Similar examples to the housing situation can also be seen in many public services. It is the working classes that, in the UK especially, struggle to get their children into government schools due to inordinately high application numbers; a direct consequence of high immigrant intake. The rich on the other hand can afford private education. It is the working classes that suffer when government healthcare struggles to maintain a quality service under the weight of many arrivals who, if refugees, experience disproportionately high rates of non-communicable diseases and mental health conditions. The rich can afford treatment elsewhere.
This again makes leftist support for mass immigration seemingly bizarre. By supporting a policy of mass immigration, the Western Left is disproportionately accentuating the issues the working classes face in getting into the property market, and receiving basic services, when compared to wealthier members of society. This consequently leads to the inevitable conclusion that the Western Left no longer cares primarily about working people.
The Left has switched focus to appeal to the consciousnesses of the liberal upper classes, which support mass immigration on the grounds of ‘compassion’. It no longer fights predominantly for the interests of the working classes, its traditional base; and instead dances to the tunes of intellectual liberal ideals such as ‘global justice’ and political correctness.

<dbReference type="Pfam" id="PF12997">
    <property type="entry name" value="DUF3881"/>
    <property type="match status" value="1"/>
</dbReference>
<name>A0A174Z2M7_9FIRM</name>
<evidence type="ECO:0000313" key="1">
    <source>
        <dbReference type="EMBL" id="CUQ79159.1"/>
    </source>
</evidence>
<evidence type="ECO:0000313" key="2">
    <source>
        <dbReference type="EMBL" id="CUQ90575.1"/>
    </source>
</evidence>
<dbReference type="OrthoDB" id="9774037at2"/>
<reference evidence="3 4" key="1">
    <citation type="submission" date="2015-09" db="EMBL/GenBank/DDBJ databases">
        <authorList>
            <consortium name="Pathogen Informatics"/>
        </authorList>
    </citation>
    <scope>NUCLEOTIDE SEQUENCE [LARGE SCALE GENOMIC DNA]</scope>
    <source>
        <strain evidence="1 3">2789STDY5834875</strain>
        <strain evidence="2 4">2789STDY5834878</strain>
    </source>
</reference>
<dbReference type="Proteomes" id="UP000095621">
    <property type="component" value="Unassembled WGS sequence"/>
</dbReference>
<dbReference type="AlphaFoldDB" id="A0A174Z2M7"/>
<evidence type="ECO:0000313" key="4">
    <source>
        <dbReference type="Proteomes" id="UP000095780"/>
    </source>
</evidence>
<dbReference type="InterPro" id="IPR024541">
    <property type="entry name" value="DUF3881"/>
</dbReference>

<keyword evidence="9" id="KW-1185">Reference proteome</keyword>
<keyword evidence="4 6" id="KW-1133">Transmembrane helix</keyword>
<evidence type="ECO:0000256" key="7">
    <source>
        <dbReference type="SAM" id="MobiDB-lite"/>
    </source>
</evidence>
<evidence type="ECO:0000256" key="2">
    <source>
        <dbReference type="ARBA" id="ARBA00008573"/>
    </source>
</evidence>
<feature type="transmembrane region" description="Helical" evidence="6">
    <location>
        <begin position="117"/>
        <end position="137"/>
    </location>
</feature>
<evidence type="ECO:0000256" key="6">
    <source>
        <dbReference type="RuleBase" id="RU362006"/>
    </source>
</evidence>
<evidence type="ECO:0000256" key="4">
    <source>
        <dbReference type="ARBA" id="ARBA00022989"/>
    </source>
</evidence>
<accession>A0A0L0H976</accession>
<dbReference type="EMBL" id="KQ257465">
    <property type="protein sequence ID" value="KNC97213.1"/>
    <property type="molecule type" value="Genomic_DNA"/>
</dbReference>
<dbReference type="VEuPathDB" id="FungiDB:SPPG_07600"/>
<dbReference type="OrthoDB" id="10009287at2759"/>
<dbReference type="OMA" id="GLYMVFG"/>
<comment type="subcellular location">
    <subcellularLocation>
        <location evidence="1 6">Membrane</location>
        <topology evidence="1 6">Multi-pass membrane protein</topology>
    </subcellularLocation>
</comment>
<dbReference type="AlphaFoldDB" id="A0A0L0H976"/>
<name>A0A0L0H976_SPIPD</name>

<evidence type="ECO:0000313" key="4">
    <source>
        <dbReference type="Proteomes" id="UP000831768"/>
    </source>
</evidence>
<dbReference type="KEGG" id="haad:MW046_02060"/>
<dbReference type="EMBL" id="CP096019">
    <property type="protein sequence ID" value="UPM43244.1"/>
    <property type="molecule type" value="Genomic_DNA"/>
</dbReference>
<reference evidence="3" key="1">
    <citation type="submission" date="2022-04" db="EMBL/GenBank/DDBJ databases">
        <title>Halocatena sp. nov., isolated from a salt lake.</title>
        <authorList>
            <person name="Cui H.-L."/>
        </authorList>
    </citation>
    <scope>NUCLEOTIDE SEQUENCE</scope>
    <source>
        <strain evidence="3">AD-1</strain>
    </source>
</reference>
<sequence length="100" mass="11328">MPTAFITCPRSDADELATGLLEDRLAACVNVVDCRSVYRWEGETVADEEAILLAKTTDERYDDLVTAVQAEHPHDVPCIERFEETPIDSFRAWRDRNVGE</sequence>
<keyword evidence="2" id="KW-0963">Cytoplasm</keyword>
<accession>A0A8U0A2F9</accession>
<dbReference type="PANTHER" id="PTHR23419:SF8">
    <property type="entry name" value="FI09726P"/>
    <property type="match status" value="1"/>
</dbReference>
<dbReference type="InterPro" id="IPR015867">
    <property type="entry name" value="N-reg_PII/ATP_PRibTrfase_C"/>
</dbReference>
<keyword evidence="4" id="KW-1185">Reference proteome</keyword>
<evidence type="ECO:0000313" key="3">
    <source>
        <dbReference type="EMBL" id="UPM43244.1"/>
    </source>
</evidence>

Overall, the Western Left’s support for high immigration levels is merely a signifier of a larger change in political approach. It is purely indicative of a paradigm shift in leftist thought; one that has far-reaching political ramifications. If one wants to know why it is that populist, anti-immigration parties are gaining support from working class people all across the Western world, then one only need ask themselves a single pertinent question. Who is it that stands for working people anymore? The answer, in the West at least, is no longer the Left.